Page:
Representational challenges in animated chemistry: self-generated animations as a means to encourage students’ reflections on sub-micro processes in laboratory exercises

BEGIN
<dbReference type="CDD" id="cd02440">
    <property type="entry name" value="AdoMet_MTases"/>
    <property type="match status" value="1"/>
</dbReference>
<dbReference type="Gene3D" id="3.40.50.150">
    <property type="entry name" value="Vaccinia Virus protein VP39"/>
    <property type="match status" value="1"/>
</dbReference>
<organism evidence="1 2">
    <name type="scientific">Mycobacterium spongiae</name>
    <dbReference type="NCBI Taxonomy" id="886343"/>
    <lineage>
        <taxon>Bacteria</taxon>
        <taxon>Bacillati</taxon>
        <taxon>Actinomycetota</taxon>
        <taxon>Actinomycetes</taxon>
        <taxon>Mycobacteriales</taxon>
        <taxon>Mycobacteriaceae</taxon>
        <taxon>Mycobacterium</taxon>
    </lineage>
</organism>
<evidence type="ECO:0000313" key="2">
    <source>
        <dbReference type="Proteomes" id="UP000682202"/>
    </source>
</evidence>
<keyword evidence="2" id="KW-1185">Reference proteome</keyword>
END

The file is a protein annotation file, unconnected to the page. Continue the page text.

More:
A central aspect of learning chemistry is learning to relate observations of phenomena to models of the sub-microscopic level of matter, and hence being able to explain the observable phenomena. However, research shows that students have difficulties discerning and comprehending the meaning of the sub-micro level and its models, and that practical work in its traditional form fails to help students to discern the relation between observations and models. Consequently, there is a strong call for new teaching activities to address these issues. This paper emerges from a growing number of studies showing that learning is supported when students are set to cooperatively create their own multimodal representations of science phenomena. In this paper, we explore the approach of letting students create their own stop-motion animation as a means to explain observations during practical work. The students’ work of producing a phenomenon in the laboratory and creating an animation was recorded (audio–video) to capture students’ verbal and non-verbal interactions and use of resources. Data was analysed using a thematic content analysis with a deductive approach aimed at identifying the aspects of chemistry content that are being reasoned. The analysis showed that the task enabled students to engage in reasoning concerning both the observations and the sub-micro-level models, and how they relate to each other. The task also enabled students to reason about features of the representation that are needed to make sense of both the observational and sub-microscopic aspects of a phenomenon, as well as reflecting upon the meaning of a model.